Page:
CSc 352: Assignment 4 solution


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The purpose of this assignment is get experience using the functions malloc or calloc and getline. It also will give you further practice with pointers and parsing strings.
General Requirements
1. Your C code should adhere to the coding standards for this class as listed in the Documents section on the Resources tab for Piazza. 2. Your programs should indicate if they executed without any problems via their exit status, i.e., the value returned by the program when it terminates:
Execution Exit Status
Normal, no problems 0
Error or problem encountered 1 3. Under bash you can check the exit status of a command or program cmd by typing the command “echo $?” immediately after the execution of cmd. A program can exit with status n by executing “exit(n)” anywhere in the program, or by having main() execute the statement “return(n)”. 4. Remember your code will be graded on lectura using a grading script. You should test your code on lectura using the diff command to compare your output to that of the example executable. 5. To get full points your code should compile without warnings or errors when the -Wall flag is set in gcc 6. Anytime you input a string you must protect against a buffer overflow. Review slides 82 – 87 of the basic_C deck. For this assignment what that means is you should never have a statement like scanf(“%s”, str) but instead use something like scanf(“%16s”, str) where the number (in this case 16) is one less than the size of the char array str. (In this case str would be declared by: char str[17]; )
Example executables of the programs will be made available. You should copy and run these programs on lectura to test your program’s output and to answer questions you might have about how the program is supposed to operate. Our class has a home directory on lectura which is:
You all have access to this directory. The example programs will always be in the appropriate assignments/assg#/prob# subdirectory of this directory. They will have the same name as the assigned program with “ex” added to the start and the capitalization changed to maintain camelback. So, for example, if the assigned program is theBigProgram, then the example executable will be named exTheBigProgram. You should use the appropriate UNIX commands to copy these executables to your own directory.
Your programs will be graded by a script. This will include a timeout for all test cases. There must be a timeout or programs that don’t terminate will cause the grading script to never finish. This time out will never be less than 10 times the time it takes the example executable to complete with that test input and will usually be much longer than that. If your program takes an exceedingly long time to complete compared to the example code, you may want to think about how to clean up your implementation.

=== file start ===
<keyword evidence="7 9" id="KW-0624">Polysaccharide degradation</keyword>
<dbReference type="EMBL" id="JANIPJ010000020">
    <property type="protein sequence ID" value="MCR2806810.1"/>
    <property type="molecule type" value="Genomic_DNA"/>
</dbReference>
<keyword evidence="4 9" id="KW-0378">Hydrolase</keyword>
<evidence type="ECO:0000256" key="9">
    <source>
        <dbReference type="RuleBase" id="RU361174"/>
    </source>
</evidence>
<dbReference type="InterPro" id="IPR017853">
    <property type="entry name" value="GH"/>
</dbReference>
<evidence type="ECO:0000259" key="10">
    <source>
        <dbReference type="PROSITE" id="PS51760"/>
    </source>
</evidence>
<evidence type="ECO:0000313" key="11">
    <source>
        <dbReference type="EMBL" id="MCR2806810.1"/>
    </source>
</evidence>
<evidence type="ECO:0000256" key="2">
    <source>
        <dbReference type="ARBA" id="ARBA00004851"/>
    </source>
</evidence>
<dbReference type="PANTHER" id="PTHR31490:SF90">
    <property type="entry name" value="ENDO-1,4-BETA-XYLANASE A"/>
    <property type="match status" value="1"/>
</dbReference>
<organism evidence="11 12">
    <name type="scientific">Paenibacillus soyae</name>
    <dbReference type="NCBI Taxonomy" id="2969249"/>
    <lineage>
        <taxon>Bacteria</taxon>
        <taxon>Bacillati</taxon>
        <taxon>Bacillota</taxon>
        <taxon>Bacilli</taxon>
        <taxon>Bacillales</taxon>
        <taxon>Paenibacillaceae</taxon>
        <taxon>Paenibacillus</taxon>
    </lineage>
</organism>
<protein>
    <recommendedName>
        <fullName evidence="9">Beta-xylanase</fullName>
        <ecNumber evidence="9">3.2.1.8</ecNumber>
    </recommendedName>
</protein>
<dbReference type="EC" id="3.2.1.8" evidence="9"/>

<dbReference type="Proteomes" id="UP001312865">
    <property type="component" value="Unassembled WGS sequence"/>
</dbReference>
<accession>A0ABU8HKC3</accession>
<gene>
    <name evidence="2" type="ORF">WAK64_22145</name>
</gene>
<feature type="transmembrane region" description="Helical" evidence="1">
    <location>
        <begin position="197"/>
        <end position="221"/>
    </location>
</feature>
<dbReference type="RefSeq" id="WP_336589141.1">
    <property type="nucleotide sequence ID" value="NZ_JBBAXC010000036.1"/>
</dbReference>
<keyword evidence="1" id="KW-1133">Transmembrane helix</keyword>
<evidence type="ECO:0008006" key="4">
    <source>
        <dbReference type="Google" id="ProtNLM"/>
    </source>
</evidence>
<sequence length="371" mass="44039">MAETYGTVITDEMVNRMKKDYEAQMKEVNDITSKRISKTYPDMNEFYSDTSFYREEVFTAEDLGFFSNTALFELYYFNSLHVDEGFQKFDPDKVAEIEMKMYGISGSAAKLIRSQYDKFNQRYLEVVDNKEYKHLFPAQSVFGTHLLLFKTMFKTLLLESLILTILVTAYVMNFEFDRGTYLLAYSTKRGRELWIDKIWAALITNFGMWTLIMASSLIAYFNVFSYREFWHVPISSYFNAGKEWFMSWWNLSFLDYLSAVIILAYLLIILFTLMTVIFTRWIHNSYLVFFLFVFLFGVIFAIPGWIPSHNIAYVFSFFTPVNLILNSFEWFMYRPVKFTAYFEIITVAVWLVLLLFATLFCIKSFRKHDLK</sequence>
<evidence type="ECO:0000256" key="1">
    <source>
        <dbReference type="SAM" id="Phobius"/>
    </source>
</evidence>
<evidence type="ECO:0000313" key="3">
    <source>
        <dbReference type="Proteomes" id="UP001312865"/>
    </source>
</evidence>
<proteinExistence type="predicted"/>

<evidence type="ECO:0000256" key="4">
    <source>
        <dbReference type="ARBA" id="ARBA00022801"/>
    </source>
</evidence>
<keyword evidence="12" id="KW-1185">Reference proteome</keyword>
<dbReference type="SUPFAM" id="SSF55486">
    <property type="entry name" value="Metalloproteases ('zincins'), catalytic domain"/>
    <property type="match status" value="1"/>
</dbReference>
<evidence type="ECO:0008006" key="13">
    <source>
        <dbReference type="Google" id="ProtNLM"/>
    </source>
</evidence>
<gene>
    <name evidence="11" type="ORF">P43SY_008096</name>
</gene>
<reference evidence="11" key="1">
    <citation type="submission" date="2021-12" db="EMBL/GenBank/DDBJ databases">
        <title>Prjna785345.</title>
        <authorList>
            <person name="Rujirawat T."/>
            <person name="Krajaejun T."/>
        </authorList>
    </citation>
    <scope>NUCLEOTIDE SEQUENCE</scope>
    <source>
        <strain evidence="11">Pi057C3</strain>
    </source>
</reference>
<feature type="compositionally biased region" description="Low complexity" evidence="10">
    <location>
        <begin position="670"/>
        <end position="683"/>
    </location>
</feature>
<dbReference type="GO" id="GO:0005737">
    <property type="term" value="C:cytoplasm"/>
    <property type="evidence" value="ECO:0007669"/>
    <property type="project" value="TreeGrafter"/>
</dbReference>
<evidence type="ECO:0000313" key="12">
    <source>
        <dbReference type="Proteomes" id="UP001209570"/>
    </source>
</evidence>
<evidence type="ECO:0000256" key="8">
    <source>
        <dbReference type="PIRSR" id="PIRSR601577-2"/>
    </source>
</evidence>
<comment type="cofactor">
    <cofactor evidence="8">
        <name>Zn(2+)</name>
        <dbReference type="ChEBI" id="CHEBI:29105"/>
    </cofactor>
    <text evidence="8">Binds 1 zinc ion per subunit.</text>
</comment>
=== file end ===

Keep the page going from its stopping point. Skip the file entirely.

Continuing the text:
You will be required to include a Makefile with each program. Running the command:
make progName
should create the executable file progName, where progName is the program name listed for the problem. The gcc command in your Makefile must include the -Wall flag. Other than that, the command may have any flags you desire
Submission Instructions
Your solutions are to be turned in on the host Since the assignment will be graded by a script, it is important you have the directory structure and the names of the files exact. Remember that UNIX is case sensitive, so make sure the capitalization is also correct. For all our assignments the directory structure should be as follows: The root directory will be named assg#, where # is the number of the current assignment. Inside that directory should be a subdirectory for each problem. These directories will be named prob# where # is the number of the problem within the assignment. Inside these directories should be any files required by the problem descriptions. For this assignment the directory structure should look like:
assg4 prob1 sumLine.c Makefile prob2 median.c Makefile prob3 shuffle.c Makefile
To submit your solutions, go to the directory containing your assg4directory and use the following command: turnin cs352f18-assg4 assg4

prob1 sumLine
Write a C program, in a file sumLine.c, and a Makefile that creates an executable called sumLine which reads in input a line at a time, parses out the integers, and prints out the sum as specified below.
• Input:
A sequence of lines to be read in from stdin, each line consisting of a non-empty sequence of non-negative decimal integers, with adjacent numbers separated by whitespace. (Thus, leading negative signs are not allowed.)
• Output:
For each line read in, the sum of the numbers in that line, printed to stdout using the following statement:
printf(“%d\n”, sum)
where sum is the number being printed out.
• Error Conditions:
Non-positive integer or non-whitespace values in the input and empty lines (lines containing only whitespace) are both errors. In each case, print an error message to stderr, skip the culprit line (i.e., don’t print any value for it), and continue processing. Use the exit status of your program to indicate whether any errors were encountered during processing.
• Suggested Approach:
Reading in the input numbers using scanf won’t work. Instead, read in each line using getline(). Iterate over the line thus read in using sscanf() to read the numbers one after another. (Read the man page on sscanf)
Note that in order for this to work, once a number is read from the string, the string that is passed into sscanf() the next time should be the “rest of the string” so that you don’t read the same number over and over again. You can do this by using a pointer to keep track of where you are in the string and moving this pointer past each number that is read.
• Restrictions:
One of the goals of this assignment is to teach you to move a pointer through a string
while parsing. Therefore, you are NOT allowed to use a library function like strtok() to process the input. See the functionsList document on Piazza for which functions are allowed.